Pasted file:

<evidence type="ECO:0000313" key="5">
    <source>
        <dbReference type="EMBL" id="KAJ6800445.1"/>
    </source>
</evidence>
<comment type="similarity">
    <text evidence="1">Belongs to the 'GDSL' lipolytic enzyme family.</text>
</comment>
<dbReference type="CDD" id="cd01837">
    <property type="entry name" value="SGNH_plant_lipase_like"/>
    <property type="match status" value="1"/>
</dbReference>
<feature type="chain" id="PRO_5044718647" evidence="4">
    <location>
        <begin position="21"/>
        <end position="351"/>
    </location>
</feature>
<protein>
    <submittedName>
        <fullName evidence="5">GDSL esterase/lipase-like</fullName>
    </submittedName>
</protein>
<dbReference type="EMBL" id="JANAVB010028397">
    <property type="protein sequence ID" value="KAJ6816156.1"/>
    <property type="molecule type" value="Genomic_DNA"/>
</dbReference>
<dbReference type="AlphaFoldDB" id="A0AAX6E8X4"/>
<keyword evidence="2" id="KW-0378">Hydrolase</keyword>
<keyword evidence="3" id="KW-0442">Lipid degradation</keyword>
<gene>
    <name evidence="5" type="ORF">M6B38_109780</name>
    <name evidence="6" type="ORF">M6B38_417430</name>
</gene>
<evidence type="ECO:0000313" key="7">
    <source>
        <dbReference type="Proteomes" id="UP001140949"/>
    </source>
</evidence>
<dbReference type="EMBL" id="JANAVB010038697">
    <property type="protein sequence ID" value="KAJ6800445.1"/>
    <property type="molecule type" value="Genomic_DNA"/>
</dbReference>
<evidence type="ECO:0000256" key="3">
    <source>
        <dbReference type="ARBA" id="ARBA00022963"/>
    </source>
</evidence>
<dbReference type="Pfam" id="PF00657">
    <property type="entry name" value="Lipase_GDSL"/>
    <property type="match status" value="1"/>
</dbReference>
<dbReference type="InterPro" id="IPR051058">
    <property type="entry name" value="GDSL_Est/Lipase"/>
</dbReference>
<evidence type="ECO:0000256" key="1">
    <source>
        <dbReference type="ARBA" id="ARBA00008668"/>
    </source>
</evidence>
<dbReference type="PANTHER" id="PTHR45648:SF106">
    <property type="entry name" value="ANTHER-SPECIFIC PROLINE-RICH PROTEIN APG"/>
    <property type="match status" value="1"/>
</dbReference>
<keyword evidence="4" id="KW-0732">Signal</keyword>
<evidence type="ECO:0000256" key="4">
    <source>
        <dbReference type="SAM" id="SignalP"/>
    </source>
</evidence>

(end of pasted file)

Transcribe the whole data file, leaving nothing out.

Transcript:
<evidence type="ECO:0000313" key="5">
    <source>
        <dbReference type="EMBL" id="KAJ6800445.1"/>
    </source>
</evidence>
<comment type="similarity">
    <text evidence="1">Belongs to the 'GDSL' lipolytic enzyme family.</text>
</comment>
<dbReference type="CDD" id="cd01837">
    <property type="entry name" value="SGNH_plant_lipase_like"/>
    <property type="match status" value="1"/>
</dbReference>
<feature type="chain" id="PRO_5044718647" evidence="4">
    <location>
        <begin position="21"/>
        <end position="351"/>
    </location>
</feature>
<protein>
    <submittedName>
        <fullName evidence="5">GDSL esterase/lipase-like</fullName>
    </submittedName>
</protein>
<dbReference type="EMBL" id="JANAVB010028397">
    <property type="protein sequence ID" value="KAJ6816156.1"/>
    <property type="molecule type" value="Genomic_DNA"/>
</dbReference>
<dbReference type="AlphaFoldDB" id="A0AAX6E8X4"/>
<keyword evidence="2" id="KW-0378">Hydrolase</keyword>
<keyword evidence="3" id="KW-0442">Lipid degradation</keyword>
<gene>
    <name evidence="5" type="ORF">M6B38_109780</name>
    <name evidence="6" type="ORF">M6B38_417430</name>
</gene>
<evidence type="ECO:0000313" key="7">
    <source>
        <dbReference type="Proteomes" id="UP001140949"/>
    </source>
</evidence>
<dbReference type="EMBL" id="JANAVB010038697">
    <property type="protein sequence ID" value="KAJ6800445.1"/>
    <property type="molecule type" value="Genomic_DNA"/>
</dbReference>
<evidence type="ECO:0000256" key="3">
    <source>
        <dbReference type="ARBA" id="ARBA00022963"/>
    </source>
</evidence>
<dbReference type="Pfam" id="PF00657">
    <property type="entry name" value="Lipase_GDSL"/>
    <property type="match status" value="1"/>
</dbReference>
<dbReference type="InterPro" id="IPR051058">
    <property type="entry name" value="GDSL_Est/Lipase"/>
</dbReference>
<evidence type="ECO:0000256" key="1">
    <source>
        <dbReference type="ARBA" id="ARBA00008668"/>
    </source>
</evidence>
<dbReference type="PANTHER" id="PTHR45648:SF106">
    <property type="entry name" value="ANTHER-SPECIFIC PROLINE-RICH PROTEIN APG"/>
    <property type="match status" value="1"/>
</dbReference>
<keyword evidence="4" id="KW-0732">Signal</keyword>
<evidence type="ECO:0000256" key="4">
    <source>
        <dbReference type="SAM" id="SignalP"/>
    </source>
</evidence>